ATHENS, Greece (UPDATED) – Armed men attacked a Greek oil tanker in the Cameroonian port of Limbe on Tuesday, December 31 and abducted 8 seamen, including 2 Filipinos, Greece's merchant marine ministry said.
The seamen – which also includes 5 Greeks and 1 Ukrainian – were part of a 28-member crew aboard the Happy Lady, including one, a Greek national, who was injured, the ministry said in a statement.
"Merchant Marine Minister Yannis Plakiotakis is following developments closely, along with the Greek foreign ministry and the oil tanker's operator," the statement said.
The port's police press office said the ship is owned by Athens-based Eastern Mediterranean Athens.
Piracy has disrupted the operations of sub-Saharan Africa's two main oil producers – Nigeria and Angola – and severely disrupted international maritime transport essential to the continent, costing billions of dollars.
Epicenter of piracy
The Gulf of Guinea, which stretches some 5,700 kilometres from Senegal to Angola, has become the new world epicentre of pirate attacks, lootings and kidnappings for ransom, especially along the Nigerian coast.
The pirates sometimes divert ships for several days, long enough to plunder the cargo and demand huge ransoms before freeing the crew.
From January to September, 82 percent of maritime kidnappings in the world occurred in the Gulf of Guinea, according to the International Maritime Bureau.
Few of the attacks are so close to shore as Tuesday's, however.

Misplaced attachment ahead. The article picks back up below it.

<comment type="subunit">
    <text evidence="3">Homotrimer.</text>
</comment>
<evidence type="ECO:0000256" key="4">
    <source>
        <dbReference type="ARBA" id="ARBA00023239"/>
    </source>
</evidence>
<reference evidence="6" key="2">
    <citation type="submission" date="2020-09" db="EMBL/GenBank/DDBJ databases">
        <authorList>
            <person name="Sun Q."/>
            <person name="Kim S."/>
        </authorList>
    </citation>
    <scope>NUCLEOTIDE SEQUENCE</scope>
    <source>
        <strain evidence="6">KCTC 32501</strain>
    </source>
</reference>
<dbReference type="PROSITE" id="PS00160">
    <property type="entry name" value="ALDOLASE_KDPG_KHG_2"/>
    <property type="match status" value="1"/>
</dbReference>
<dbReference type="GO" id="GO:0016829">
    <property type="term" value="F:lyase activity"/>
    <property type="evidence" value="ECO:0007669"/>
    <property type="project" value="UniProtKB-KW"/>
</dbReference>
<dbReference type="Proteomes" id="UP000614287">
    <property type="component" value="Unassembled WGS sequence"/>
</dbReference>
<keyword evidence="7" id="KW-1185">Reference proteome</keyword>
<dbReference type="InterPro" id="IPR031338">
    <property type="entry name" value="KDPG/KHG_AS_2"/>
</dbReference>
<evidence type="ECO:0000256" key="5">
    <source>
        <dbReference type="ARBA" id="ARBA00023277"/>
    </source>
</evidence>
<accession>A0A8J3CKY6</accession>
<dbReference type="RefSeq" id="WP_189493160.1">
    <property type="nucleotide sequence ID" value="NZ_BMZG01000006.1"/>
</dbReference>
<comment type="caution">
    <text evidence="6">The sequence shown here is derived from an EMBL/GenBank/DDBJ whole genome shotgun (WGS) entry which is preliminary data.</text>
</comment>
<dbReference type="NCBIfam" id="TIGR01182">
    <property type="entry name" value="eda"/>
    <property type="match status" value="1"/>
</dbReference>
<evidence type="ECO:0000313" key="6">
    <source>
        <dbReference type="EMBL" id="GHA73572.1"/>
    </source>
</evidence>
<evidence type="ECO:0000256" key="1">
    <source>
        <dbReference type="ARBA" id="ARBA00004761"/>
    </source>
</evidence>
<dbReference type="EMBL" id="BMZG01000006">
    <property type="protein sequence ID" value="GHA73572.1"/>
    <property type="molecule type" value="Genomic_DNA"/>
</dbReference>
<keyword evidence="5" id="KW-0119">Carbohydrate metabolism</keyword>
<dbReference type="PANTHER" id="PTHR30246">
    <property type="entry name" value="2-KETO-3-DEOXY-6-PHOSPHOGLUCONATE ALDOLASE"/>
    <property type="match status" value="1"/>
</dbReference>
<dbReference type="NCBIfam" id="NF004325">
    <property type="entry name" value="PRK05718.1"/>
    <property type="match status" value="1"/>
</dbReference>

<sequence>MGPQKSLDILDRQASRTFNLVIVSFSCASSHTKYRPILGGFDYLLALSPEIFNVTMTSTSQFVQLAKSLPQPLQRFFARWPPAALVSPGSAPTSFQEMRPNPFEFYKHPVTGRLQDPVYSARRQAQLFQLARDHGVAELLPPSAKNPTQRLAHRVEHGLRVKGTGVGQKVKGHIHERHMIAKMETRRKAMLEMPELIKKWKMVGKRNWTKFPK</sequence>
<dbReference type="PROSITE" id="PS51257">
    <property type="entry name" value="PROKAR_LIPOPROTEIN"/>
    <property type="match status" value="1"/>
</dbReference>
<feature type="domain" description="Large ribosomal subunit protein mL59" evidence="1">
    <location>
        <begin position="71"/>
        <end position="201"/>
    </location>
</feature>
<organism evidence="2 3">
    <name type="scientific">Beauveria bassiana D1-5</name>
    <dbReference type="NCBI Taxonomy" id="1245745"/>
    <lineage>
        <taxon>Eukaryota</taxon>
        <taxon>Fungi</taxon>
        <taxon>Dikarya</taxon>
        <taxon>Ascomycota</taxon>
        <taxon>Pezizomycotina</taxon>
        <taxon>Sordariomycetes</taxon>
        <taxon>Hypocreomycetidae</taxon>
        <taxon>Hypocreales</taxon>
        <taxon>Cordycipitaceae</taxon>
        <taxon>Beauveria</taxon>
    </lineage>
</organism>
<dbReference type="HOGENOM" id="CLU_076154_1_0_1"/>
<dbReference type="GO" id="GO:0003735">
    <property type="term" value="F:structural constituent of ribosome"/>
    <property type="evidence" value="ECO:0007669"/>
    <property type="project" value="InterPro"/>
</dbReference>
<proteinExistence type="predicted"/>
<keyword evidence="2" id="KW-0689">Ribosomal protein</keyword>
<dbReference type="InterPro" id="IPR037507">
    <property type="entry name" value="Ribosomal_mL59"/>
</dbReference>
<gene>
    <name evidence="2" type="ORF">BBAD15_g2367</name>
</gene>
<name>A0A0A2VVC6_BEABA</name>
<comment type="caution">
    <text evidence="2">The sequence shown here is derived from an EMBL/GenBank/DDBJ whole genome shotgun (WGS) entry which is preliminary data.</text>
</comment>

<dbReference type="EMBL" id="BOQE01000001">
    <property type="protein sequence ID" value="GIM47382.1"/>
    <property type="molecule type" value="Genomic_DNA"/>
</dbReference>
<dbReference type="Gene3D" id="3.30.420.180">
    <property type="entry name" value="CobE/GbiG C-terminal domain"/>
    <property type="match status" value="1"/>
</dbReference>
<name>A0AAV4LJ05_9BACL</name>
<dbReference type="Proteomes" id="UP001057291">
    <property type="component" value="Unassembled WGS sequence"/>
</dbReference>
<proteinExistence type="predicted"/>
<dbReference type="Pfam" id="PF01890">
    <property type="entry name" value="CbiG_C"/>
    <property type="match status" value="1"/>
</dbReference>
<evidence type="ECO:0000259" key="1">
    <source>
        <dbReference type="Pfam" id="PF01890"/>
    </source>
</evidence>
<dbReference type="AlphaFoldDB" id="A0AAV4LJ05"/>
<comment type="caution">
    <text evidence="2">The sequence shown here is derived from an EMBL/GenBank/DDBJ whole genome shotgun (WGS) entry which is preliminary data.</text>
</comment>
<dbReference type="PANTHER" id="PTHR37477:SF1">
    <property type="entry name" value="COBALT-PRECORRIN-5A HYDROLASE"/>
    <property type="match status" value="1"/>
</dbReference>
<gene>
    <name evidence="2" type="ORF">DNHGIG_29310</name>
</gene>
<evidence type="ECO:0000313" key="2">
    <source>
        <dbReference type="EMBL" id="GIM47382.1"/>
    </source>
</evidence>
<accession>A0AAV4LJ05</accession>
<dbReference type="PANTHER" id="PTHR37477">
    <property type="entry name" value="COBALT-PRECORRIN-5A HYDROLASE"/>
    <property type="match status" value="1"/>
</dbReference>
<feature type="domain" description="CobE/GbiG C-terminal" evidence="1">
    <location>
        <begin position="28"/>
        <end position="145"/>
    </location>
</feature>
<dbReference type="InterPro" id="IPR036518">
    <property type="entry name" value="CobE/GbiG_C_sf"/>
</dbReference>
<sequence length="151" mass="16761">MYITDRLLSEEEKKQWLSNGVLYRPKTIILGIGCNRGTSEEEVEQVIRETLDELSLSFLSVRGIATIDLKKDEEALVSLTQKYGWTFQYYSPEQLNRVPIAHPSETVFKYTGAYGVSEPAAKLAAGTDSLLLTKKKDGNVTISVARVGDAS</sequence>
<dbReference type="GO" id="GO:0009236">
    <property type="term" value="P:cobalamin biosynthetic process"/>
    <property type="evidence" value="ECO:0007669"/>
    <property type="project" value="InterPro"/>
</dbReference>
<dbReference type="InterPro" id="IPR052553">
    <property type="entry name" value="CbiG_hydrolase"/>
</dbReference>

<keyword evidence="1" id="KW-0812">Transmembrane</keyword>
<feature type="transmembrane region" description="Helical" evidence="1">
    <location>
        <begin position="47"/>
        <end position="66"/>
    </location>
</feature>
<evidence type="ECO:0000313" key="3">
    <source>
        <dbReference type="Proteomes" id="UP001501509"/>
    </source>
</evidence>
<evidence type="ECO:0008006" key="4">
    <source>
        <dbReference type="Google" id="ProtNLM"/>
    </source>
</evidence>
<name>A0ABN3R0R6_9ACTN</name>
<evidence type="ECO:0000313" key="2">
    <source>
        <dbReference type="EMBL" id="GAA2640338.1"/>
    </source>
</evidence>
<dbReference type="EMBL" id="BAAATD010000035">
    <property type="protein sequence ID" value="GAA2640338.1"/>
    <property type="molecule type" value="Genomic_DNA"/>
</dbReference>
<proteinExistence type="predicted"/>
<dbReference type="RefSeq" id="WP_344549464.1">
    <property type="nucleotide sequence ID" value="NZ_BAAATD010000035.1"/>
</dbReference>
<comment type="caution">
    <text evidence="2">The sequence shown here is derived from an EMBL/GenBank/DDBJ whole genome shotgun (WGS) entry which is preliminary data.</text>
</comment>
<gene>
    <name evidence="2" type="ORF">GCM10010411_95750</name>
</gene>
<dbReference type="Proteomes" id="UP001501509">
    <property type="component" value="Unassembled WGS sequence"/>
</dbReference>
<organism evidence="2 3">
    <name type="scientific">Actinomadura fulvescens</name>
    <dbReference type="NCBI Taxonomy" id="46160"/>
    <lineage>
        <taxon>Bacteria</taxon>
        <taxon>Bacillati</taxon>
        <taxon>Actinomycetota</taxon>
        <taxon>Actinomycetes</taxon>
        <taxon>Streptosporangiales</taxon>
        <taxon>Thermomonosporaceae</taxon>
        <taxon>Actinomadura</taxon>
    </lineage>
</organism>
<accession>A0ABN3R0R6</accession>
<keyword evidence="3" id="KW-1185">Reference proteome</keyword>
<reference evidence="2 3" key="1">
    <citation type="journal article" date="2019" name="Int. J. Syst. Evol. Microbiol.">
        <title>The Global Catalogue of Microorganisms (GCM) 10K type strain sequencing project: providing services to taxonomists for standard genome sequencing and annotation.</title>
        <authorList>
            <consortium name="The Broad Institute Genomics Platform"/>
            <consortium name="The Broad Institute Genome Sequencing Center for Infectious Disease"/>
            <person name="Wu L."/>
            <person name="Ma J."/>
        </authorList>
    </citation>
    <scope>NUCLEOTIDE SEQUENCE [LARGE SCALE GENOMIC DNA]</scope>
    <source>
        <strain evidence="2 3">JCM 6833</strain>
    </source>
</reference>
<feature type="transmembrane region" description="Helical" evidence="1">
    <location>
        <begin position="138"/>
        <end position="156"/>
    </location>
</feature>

Armed men raided another Greek oil tanker, the Elka Aristote, in November around 10 nautical miles off the Togolese capital Lome, capturing four sailors.
They released 3 of the men on December 13, but one died in captivity.
An investigation is still underway, but "it appears his death was not a result of actions by the hostage-takers but of illness," the tanker's shipbuilder said at the time.
Pirates attacked 4 ships in the harbor of the Gabon capital Libreville on the night of December 21, killing a captain and kidnapping 4 Chinese workers whose fate remains unknown.
Despite such headline-grabbing incidents, regional navies like Nigeria's point to a decline in attacks since 2018 and say increased international cooperation, better resources and more assertive patrols are helping.
Numerous exercises with Western navies have brought some progress along with better cross-border cooperation after leaders from the region agreed to bolster the fight against piracy in 2013.
Much of the problem originates in the Niger Delta where the region's vast oil wealth has failed to trickle down to local populations and widespread poverty has stirred unrest.
Pirates emerge from the creeks and swamps in high-powered speedboats to raid passing ships, kidnap crews and spirit them back to Nigeria's shores.
Tactics have shifted over the past decade as a fall in the oil price and tighter regulation has seen criminal gangs switch from stealing cargoes of crude to abducting sailors for ransom. – Rappler.com